We found that market demand and access to market were the most important factors for farmers in choosing the crops. Currently, crops are grown, in particular, for local village markets with some crops traded on provincial markets, e.g. in Palangka Raya, the province’s capital. There are no connections to international markets yet, and there are several obstacles to scaling up production. First, villages are spread over large areas and each village only has a limited production capacity. Second, infrastructure in many parts of the province is still relatively poor. Third, technology and facilities to help local farmers maintaining, harvesting and processing their crops are still lacking. Before their export ban in 2012, illipe nuts were in high demand in international markets. The ban was meant to encourage the development of downstream industry, as also expected with the export ban of raw rattan (MOTRI 2012), but until now the development of the downstream sector has not yet occurred. Another obstacle to the export of food products is that products often do not meet the standards required for export (Moïsé et al. 2013). Thus, scaling up should involve establishing supply chains, linking traders to markets and support for farmers to enhance the quality of their produce. It may be most practical to first focus on scaling up to national markets before promoting export.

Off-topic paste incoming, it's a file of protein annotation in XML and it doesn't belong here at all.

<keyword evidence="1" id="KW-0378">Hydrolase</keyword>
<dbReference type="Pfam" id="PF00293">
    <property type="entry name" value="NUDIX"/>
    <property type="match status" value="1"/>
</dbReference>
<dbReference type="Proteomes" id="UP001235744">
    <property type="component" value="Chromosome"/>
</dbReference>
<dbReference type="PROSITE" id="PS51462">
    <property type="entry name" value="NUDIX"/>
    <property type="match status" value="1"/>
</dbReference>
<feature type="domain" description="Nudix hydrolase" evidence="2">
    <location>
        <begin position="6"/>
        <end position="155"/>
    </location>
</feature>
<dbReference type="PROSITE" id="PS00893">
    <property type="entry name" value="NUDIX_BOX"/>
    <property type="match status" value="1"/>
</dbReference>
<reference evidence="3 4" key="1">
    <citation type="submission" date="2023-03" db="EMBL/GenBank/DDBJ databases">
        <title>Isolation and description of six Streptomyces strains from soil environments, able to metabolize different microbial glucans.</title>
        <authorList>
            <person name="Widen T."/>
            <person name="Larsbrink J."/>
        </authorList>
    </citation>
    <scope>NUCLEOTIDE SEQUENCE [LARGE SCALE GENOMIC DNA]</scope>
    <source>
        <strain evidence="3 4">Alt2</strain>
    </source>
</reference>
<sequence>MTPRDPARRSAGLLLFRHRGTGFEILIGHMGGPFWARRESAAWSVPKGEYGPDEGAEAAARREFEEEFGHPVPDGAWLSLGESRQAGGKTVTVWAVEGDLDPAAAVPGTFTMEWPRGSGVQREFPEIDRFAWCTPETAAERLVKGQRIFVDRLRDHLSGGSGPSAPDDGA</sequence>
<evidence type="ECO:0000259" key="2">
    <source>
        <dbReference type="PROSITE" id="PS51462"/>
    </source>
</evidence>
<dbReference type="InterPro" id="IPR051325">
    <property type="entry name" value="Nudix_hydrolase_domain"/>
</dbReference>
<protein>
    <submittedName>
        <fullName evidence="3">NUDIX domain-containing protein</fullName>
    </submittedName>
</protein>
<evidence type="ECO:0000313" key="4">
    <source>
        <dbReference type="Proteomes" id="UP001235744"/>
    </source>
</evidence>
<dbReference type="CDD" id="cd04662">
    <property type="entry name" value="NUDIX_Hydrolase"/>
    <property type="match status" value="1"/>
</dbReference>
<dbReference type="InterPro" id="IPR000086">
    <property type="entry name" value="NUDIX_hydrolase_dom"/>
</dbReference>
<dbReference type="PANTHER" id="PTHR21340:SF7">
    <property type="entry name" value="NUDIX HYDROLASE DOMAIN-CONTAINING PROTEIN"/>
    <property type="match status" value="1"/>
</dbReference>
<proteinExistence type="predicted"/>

Some regencies in our study area have already developed a number of community trials for crops in the peatland restoration areas (e.g. sago in Pulang Pisau regency, dragon fruit in Palangka Raya), and have initiated some new plantation trials (e.g. philippine-tung/kemiri sunan (Reutealis trisperma), tamanu/nyamplung (Calophyllum inophyllum) plantations in Palangka Raya, Pulang Pisau regency and Katingan regency) (CIFOR 2016). These trials showed that these crops could grow well in degraded and burned peatlands, including in agroforestry systems as well (Maimunah et al. 2018).